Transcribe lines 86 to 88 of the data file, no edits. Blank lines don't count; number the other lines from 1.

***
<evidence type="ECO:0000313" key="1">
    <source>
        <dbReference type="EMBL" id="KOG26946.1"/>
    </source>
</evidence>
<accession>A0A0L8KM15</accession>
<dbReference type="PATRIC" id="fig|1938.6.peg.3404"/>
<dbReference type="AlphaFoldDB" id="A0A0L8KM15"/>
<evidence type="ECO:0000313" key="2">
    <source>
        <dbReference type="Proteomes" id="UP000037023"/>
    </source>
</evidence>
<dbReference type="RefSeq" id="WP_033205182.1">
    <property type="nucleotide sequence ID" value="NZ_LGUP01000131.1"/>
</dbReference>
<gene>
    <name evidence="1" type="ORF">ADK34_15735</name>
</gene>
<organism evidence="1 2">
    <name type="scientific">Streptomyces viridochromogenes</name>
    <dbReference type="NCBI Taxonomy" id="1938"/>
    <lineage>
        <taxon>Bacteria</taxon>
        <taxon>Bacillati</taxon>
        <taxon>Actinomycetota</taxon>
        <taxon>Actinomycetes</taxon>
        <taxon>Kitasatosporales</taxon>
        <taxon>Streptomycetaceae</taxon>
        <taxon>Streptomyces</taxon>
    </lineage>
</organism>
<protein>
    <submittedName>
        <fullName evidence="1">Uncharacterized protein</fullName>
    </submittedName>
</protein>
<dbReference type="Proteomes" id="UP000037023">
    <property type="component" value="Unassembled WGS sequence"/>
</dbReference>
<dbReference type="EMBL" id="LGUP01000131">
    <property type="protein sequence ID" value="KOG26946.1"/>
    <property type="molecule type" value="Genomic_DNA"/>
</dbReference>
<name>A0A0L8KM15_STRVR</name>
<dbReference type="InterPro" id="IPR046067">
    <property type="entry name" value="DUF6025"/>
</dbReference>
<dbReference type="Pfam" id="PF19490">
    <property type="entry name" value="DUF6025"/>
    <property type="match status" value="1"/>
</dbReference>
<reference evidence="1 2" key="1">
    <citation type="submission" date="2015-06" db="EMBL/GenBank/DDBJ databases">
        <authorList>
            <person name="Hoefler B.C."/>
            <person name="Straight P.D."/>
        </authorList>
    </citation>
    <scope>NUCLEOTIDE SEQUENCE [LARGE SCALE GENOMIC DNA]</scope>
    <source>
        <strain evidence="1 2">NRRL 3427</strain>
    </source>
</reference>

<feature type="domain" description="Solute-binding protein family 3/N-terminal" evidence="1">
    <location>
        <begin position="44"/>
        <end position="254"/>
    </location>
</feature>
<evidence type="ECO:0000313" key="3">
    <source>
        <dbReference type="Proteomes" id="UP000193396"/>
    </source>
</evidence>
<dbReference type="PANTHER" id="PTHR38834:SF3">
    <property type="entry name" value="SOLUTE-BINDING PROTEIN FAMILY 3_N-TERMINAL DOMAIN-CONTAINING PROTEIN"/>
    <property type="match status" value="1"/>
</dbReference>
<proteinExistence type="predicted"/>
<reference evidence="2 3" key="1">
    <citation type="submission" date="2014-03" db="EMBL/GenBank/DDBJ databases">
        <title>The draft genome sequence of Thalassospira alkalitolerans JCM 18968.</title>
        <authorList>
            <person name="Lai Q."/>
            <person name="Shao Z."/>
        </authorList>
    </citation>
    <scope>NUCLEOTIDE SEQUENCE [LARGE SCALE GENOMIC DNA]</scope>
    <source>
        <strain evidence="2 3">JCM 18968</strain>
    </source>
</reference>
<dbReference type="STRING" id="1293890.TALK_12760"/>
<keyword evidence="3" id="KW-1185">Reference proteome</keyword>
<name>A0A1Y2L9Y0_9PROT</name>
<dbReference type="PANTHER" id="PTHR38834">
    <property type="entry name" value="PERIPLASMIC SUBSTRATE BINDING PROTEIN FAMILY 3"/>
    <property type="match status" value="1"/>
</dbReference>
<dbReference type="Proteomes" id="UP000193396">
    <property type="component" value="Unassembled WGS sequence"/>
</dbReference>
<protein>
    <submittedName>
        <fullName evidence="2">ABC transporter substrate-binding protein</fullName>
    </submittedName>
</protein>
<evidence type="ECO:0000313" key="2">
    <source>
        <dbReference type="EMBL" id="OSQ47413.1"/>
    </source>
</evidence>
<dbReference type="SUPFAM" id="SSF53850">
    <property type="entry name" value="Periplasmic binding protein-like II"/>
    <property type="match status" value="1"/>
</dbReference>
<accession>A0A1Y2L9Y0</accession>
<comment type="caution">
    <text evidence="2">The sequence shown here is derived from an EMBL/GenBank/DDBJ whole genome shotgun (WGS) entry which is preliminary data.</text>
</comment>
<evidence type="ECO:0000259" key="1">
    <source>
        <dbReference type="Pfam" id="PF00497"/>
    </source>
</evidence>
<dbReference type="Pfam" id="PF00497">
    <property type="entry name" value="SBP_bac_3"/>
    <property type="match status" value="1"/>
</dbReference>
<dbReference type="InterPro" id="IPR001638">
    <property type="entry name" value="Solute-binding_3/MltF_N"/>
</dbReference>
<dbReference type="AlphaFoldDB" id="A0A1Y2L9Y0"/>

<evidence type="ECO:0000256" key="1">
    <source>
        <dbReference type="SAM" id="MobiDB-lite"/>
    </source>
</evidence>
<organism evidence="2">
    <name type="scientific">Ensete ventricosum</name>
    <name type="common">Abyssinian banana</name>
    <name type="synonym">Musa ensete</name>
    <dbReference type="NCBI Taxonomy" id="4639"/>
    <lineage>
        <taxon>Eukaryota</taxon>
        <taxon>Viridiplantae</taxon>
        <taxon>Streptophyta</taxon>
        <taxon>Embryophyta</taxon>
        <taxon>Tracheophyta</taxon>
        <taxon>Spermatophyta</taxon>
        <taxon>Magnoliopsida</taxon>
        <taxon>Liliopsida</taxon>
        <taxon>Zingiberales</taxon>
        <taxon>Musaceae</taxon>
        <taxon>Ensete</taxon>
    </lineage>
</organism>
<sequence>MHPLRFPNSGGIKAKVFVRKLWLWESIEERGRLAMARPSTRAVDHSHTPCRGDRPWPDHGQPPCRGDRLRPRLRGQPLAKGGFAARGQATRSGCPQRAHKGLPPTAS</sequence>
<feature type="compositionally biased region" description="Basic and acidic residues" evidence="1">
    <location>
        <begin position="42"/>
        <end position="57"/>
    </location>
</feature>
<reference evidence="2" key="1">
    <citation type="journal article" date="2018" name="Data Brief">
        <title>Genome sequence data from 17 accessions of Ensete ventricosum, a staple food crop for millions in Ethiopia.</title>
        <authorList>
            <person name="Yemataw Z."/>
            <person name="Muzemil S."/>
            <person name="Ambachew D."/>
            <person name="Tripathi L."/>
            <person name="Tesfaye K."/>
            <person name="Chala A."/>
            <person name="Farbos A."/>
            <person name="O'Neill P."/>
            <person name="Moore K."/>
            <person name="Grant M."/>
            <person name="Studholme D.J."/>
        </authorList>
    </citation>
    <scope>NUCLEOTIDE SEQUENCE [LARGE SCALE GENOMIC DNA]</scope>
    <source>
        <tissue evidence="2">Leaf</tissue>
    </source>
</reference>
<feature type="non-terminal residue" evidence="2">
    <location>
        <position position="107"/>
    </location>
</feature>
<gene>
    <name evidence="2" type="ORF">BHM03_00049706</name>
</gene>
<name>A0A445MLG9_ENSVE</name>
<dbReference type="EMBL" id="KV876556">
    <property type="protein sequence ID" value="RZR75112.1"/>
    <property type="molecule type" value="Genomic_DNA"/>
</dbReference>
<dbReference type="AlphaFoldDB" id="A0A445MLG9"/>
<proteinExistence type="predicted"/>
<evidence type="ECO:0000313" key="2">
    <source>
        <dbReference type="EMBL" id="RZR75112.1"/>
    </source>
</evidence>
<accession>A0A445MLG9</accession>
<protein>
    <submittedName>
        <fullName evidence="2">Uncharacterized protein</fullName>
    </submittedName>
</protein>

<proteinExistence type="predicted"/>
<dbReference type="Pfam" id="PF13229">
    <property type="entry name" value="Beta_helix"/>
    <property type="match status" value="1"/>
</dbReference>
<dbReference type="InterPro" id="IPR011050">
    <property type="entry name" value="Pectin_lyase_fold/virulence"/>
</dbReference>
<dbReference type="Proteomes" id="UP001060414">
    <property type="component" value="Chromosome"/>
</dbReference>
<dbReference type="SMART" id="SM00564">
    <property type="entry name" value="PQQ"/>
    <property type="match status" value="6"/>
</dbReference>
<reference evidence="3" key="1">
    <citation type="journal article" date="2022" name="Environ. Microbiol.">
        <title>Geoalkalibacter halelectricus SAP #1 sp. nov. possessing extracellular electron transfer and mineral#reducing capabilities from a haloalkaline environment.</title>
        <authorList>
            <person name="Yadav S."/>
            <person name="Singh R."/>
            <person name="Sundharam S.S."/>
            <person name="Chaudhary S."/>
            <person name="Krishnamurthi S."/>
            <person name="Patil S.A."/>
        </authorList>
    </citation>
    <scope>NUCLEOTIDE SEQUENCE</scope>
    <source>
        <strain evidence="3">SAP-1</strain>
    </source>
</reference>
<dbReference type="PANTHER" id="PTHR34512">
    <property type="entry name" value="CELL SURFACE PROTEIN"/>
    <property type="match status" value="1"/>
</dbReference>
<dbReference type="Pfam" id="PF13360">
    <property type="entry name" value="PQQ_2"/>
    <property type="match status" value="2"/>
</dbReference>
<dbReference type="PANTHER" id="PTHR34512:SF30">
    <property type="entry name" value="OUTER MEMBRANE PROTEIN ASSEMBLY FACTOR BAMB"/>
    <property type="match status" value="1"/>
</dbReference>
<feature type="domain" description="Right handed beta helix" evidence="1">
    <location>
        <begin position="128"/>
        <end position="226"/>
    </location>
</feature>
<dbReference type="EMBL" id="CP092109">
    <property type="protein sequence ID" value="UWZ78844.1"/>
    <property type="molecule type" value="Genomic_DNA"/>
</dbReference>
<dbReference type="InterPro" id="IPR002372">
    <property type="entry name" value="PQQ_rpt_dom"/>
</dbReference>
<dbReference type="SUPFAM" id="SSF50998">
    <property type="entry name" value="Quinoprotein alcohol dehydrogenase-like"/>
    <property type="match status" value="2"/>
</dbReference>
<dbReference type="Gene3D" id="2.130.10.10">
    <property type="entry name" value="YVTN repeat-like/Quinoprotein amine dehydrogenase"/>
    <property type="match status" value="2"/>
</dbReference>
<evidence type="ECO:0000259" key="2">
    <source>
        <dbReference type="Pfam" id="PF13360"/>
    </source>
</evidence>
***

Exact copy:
            <person name="Shao Z."/>
        </authorList>
    </citation>